Like most normal people, I like to spend the run-up to the festive season thinking about death. I find it goes particularly well with overeating, tinsel, and so little daylight that you no longer know you have eyebrows.
So it occurred to me recently that when that time comes when book lovers pass away, we could well wonder what it was they were reading before they died. What might become the last book you’ll ever read?
Of course, the answer to this question might tell you absolutely nothing at all. But then again, the human race has been preoccupied for centuries about a person’s last words. What they said, and to whom. What it says about their state of mind; what it says about death and dying, and what’s it all really about anyway.
I’m as interested as the next cynic in what someone’s last words were, but I’m never sure what to believe, because I sincerely doubt we ever hear the truth of them.
The Last Word in Last Words
In many cases, we only get to hear about the last interesting thing someone said, rather than the last words they actually uttered. Perhaps we simply hear about the last thing they said to someone in particular, ignoring anything they said after that to anyone else. But whatever we hear, it carries such huge weight that it’s almost always a story worth telling.
Most of us would like to think that our last words would be something lofty, philosophical or important. For example, saying to a loved one: ‘everything will be all right’. Perhaps it would be ‘I love you’, or a shocking deathbed confession, such as ‘I never liked the bathroom tiles’.
All in all we’d like to believe that our last words might be something crucial to the happiness of one’s family, community, or even civilisation. In fiction, it would always be so.
The reality is that most people’s last words are something far more mundane. I reckon the most uttered last words for a very large majority are something along the lines of ‘thank you’ (to the nurse administering the last food, drink or medication). Or something which becomes ironic, such as: ‘I’m fine’, or for 87% Irish people, ‘I’m grand, thanks’.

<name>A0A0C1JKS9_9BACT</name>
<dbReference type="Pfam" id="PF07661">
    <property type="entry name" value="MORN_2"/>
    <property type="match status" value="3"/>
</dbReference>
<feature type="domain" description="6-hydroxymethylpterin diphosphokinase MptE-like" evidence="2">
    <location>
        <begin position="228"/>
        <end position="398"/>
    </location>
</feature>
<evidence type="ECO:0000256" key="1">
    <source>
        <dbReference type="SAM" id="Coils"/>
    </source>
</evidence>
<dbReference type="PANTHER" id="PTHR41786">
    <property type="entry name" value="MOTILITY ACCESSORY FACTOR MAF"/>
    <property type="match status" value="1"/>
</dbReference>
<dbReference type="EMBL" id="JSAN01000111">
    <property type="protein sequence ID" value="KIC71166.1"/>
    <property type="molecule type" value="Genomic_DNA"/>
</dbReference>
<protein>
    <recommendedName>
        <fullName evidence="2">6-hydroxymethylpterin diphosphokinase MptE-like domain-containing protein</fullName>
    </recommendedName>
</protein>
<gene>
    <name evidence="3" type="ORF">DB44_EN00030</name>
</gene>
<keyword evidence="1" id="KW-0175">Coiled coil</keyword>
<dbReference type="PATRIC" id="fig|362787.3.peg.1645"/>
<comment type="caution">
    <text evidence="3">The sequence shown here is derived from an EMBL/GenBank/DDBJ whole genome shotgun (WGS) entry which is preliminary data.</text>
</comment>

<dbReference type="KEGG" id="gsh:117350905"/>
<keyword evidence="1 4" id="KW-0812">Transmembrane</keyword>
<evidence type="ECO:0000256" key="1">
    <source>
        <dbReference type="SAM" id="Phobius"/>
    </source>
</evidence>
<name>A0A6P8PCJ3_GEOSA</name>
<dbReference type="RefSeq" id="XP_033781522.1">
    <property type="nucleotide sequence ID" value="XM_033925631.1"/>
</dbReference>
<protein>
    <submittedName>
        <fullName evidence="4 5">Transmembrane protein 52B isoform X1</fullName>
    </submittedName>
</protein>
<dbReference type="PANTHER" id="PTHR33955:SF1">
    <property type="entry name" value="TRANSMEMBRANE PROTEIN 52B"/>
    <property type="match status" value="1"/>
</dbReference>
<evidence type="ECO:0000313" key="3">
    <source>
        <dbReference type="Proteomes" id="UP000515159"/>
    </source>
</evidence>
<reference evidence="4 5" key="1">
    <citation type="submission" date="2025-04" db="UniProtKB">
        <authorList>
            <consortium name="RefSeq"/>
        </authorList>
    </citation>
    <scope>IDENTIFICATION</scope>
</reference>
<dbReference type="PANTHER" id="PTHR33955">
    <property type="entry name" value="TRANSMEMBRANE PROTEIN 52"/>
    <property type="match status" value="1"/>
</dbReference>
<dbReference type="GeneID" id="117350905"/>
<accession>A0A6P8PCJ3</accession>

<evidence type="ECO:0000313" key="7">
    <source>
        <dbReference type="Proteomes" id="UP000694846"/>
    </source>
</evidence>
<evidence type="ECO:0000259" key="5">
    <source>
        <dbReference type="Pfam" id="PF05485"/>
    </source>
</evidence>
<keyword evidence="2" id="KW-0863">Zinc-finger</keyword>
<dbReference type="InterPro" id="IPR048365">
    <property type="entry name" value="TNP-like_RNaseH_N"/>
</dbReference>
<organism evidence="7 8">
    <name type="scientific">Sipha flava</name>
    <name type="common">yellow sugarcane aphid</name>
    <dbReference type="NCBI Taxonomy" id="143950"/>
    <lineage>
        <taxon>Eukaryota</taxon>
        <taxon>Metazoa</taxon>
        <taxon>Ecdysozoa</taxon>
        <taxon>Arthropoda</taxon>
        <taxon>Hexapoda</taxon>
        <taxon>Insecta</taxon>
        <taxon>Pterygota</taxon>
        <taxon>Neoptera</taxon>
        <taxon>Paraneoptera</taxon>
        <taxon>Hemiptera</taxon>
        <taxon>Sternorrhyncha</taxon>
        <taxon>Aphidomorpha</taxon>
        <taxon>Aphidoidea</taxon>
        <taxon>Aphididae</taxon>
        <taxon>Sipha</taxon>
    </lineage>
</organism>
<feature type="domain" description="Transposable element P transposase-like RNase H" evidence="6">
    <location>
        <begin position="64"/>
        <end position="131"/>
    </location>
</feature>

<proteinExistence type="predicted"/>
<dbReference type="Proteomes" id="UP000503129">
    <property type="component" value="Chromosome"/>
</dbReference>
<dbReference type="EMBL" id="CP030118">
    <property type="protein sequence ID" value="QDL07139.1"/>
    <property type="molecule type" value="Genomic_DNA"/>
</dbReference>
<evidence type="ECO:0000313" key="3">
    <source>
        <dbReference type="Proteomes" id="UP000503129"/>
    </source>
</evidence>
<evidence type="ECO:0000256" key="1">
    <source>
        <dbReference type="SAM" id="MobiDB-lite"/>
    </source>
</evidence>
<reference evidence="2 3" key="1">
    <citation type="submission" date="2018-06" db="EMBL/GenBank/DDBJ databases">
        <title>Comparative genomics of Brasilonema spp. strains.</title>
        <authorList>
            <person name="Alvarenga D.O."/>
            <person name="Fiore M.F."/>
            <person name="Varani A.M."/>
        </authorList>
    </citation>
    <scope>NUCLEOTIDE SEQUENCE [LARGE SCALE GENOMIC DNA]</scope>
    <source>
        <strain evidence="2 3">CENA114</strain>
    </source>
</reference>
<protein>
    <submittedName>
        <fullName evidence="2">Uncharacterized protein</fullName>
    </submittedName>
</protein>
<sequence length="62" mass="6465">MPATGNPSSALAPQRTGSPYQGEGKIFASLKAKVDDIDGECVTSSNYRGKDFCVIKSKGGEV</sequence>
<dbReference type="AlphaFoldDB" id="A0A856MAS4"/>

It’s extremely unlikely our last words will be truly brilliant, such as the ones Spike Milligan pre-ordered for his gravestone – ‘I told you I was ill’.
The Ideal Reader’s Legacy…
I feel like the last books we read before we die are even better than last words. Books are more concrete and witnessable. They’re something which can be readily believed, because people are less likely to embellish the truth about them. Most importantly, they might even tell us something of what was in someone’s head before they left us.
In death as in life, when it comes to books, there are ones which can make us look impressive and intellectual. And then there are also books for which the Kindle was invented, so we wouldn’t have to hide their covers in shame on public transport, let alone have them discovered after we’re gone.
We all have books we quite like to be seen reading, and books we’d rather not admit to. Not too many of us would be happy passing away with a social media star’s lifestyle bible on the bedside table, for instance. Nothing could make life appear shorter and more meaningless than that.
But having War and Peace or Ulysses on the nightstand could create meaning and tragedy and comedy all at once: to have died without finishing some of the most famously unfinishable works in modern memory would be one of the greatest literary fiction metaphors of all time.
Or imagine you’re an author, and you hear that a famous person’s last read was your book! It could be a validation of everything you’ve ever done. It could also be a shock, but given that there’s very little left in life that truly surprises us after recent years, you’d also have to consider that a bonus, not to mention a priceless marketing opportunity.
…and the Reality
The most interesting last reads, however, could actually be stranger than fiction.
By far the most ironic, interesting and unbelievable last read I ever encountered was my own Dad’s. He was one of the most prolific readers I knew when he was alive. And when he died, the half-finished book at his bedside was Dead Tomorrow by Peter James.
I know this sounds made up, but it isn’t. I still sometimes look at that book on the shelf now, its spine to this day creased and lined to just under mid-way through, the right hand side of the spine as pristine and smooth as the moment it left the bookshop. And being the deep and insightful philosopher I am, I think to myself: there’s a blog post in that.